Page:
Why Airtasker is adopting Australia Post’s ‘Digital iD’ technology: “You need to create trust between people rather than trying to control everything”
Thursday, August 10, 2017/
Sydney-based startup Airtasker has signed on to use Australia Post’s ‘Digital iD’ technology as a way to securely verify users’ identities, as it continues its efforts to build trust and transparency within its platform.
Existing identity verification processes that involve scanning and signing multiple documents can be time consuming and inefficient, according to Airtasker co-founder and chief executive Tim Fung, and the startup is adopting the Australia Post platform in a bid to save its users time.
The Digital iD software allows users to verify their identity information once through traditional methods such as supplying a drivers license, and this verification is then checked against Australia Post databases, and can be subsequently used to prove identity checks online and in-person through the Digital iD app.
Airtasker, which raised $22 million in Series B funding in mid-2016, will start using the service late next week, and Fung says the platform will use the verification method to add a verified identity ‘badge’ to user profiles, which it hopes will strengthen trust in its service.
The startup will join financial services provider CUA, foreign exchange company Travelex, and the Queensland Police Service in adopting the identity platform, according to Australia Post.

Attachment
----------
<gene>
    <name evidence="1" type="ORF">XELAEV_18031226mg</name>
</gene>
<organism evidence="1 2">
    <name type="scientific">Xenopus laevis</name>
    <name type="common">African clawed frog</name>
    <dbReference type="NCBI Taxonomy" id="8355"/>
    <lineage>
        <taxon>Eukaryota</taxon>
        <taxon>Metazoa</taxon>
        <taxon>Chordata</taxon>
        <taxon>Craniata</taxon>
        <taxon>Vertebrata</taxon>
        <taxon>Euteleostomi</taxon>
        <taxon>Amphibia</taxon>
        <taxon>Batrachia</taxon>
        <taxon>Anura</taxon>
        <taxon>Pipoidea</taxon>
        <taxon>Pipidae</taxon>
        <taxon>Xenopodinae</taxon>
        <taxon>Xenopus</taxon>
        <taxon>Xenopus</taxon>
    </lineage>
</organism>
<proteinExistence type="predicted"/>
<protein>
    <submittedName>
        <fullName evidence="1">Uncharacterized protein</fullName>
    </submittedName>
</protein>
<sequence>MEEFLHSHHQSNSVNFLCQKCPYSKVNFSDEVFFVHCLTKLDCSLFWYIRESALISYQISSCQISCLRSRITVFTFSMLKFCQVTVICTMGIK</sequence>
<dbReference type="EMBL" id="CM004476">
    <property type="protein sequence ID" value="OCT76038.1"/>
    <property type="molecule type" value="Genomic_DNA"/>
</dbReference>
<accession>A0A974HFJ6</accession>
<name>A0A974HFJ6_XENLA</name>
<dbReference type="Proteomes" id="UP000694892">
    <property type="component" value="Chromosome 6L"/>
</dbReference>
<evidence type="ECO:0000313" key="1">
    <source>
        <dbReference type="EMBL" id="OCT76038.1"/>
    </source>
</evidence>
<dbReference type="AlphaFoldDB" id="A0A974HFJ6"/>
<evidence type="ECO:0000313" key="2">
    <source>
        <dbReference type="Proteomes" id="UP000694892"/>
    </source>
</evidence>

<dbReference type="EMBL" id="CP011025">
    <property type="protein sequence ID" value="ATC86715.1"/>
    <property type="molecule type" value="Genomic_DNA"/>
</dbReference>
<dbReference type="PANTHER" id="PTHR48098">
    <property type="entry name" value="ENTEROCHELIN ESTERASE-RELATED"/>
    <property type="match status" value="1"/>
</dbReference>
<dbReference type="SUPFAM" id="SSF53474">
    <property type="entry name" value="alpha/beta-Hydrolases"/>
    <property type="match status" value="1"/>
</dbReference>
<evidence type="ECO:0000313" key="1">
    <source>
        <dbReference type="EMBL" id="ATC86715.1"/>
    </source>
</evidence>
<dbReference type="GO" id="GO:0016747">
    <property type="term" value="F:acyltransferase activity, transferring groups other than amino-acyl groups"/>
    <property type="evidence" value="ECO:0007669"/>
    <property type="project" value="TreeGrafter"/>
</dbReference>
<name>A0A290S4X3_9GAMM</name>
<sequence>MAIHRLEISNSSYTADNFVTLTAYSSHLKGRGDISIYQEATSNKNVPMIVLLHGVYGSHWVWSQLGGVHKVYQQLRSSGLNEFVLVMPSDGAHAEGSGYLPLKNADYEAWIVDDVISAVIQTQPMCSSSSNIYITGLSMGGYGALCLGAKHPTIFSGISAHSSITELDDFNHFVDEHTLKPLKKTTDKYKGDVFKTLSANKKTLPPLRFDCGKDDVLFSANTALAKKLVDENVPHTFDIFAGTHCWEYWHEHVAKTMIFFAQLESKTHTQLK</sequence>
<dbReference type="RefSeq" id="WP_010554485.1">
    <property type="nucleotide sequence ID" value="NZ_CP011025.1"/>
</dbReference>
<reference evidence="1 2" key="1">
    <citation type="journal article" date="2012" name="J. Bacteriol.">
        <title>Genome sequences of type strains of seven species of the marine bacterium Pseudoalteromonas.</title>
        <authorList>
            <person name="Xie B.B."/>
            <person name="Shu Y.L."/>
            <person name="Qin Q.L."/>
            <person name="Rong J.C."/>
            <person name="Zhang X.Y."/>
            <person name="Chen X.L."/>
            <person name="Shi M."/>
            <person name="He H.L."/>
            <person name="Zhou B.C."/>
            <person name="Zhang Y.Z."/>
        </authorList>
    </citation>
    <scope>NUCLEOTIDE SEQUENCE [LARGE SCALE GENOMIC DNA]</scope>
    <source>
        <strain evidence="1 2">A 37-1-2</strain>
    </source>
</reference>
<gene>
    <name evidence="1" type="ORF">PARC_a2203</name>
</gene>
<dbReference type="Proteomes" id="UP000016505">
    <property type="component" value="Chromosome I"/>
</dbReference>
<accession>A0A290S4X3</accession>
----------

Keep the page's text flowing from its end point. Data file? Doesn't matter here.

How Airtasker maintains trust
Fung says maintaining trust between users is crucial for an on-demand service such as Airtasker.
“ID verification is a really important part of [building trust], and Australia Post is top of chain when it comes to a brand people can trust to independently verify identity,” Fung tells StartupSmart.
“We [Airtasker] think that it’s really important to create transparency and trust in the marketplace between job posters and users.”
For startups that are trying to scale their product, Fung stresses the importance of cultivating trust between users, but says it’s a relationship that is best left up to the user to facilitate, rather than the company.
“If you want to be able to scale a marketplace and have people working together in a big scale way, you need to create trust between people rather than trying to control everything,” Fung advises.
“When you look at agency-type models doing on-demand [services], they’re trying to say ‘leave the trust piece up to us and we will verify them [the users] for you’.”
Fung believes such top-down models are “not the right approach to a marketplace”, instead explaining that Airtasker wants to allow it’s users to “have a proactive buy-in” in their transactions, rather than saying “leave it to us”.
Fung also advises startups offering on-demand services against making objective value judgments on what makes a good user or worker.
“We believe you should be able to create transparency over [what kind of worker] someone is — what is a great worker to one person may not be a great worker to another person.”